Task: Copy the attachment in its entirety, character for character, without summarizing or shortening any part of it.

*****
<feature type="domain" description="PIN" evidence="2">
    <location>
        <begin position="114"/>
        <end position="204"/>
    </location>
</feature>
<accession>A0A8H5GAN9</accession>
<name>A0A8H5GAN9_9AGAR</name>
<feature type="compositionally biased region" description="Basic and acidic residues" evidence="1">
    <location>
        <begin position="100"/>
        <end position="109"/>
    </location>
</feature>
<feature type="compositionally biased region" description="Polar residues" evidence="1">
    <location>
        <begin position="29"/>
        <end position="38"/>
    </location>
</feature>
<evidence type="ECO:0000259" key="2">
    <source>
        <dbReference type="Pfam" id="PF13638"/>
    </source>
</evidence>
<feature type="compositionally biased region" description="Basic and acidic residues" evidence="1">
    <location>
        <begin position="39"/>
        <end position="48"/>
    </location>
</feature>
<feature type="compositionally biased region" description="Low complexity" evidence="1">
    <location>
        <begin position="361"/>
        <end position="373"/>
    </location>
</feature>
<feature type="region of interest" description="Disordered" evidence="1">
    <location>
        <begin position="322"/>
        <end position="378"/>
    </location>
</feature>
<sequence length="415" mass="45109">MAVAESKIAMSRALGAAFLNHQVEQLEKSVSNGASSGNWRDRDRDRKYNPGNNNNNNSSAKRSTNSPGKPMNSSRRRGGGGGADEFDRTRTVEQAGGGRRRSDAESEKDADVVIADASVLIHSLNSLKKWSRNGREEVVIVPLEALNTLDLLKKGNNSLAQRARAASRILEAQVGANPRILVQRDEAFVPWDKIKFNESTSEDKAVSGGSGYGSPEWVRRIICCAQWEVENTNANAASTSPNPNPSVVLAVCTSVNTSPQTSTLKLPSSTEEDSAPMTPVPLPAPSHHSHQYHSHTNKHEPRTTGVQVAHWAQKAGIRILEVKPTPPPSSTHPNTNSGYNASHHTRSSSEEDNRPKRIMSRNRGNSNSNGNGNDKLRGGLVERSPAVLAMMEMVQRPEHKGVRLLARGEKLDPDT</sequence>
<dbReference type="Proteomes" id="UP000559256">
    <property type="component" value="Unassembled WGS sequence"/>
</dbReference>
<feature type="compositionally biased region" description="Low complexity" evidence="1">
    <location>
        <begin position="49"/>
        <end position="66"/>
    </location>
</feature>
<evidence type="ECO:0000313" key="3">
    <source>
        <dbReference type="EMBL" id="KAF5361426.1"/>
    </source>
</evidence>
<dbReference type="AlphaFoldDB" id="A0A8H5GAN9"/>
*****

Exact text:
<feature type="domain" description="PIN" evidence="2">
    <location>
        <begin position="114"/>
        <end position="204"/>
    </location>
</feature>
<accession>A0A8H5GAN9</accession>
<name>A0A8H5GAN9_9AGAR</name>
<feature type="compositionally biased region" description="Basic and acidic residues" evidence="1">
    <location>
        <begin position="100"/>
        <end position="109"/>
    </location>
</feature>
<feature type="compositionally biased region" description="Polar residues" evidence="1">
    <location>
        <begin position="29"/>
        <end position="38"/>
    </location>
</feature>
<evidence type="ECO:0000259" key="2">
    <source>
        <dbReference type="Pfam" id="PF13638"/>
    </source>
</evidence>
<feature type="compositionally biased region" description="Basic and acidic residues" evidence="1">
    <location>
        <begin position="39"/>
        <end position="48"/>
    </location>
</feature>
<feature type="compositionally biased region" description="Low complexity" evidence="1">
    <location>
        <begin position="361"/>
        <end position="373"/>
    </location>
</feature>
<feature type="region of interest" description="Disordered" evidence="1">
    <location>
        <begin position="322"/>
        <end position="378"/>
    </location>
</feature>
<sequence length="415" mass="45109">MAVAESKIAMSRALGAAFLNHQVEQLEKSVSNGASSGNWRDRDRDRKYNPGNNNNNNSSAKRSTNSPGKPMNSSRRRGGGGGADEFDRTRTVEQAGGGRRRSDAESEKDADVVIADASVLIHSLNSLKKWSRNGREEVVIVPLEALNTLDLLKKGNNSLAQRARAASRILEAQVGANPRILVQRDEAFVPWDKIKFNESTSEDKAVSGGSGYGSPEWVRRIICCAQWEVENTNANAASTSPNPNPSVVLAVCTSVNTSPQTSTLKLPSSTEEDSAPMTPVPLPAPSHHSHQYHSHTNKHEPRTTGVQVAHWAQKAGIRILEVKPTPPPSSTHPNTNSGYNASHHTRSSSEEDNRPKRIMSRNRGNSNSNGNGNDKLRGGLVERSPAVLAMMEMVQRPEHKGVRLLARGEKLDPDT</sequence>
<dbReference type="Proteomes" id="UP000559256">
    <property type="component" value="Unassembled WGS sequence"/>
</dbReference>
<feature type="compositionally biased region" description="Low complexity" evidence="1">
    <location>
        <begin position="49"/>
        <end position="66"/>
    </location>
</feature>
<evidence type="ECO:0000313" key="3">
    <source>
        <dbReference type="EMBL" id="KAF5361426.1"/>
    </source>
</evidence>
<dbReference type="AlphaFoldDB" id="A0A8H5GAN9"/>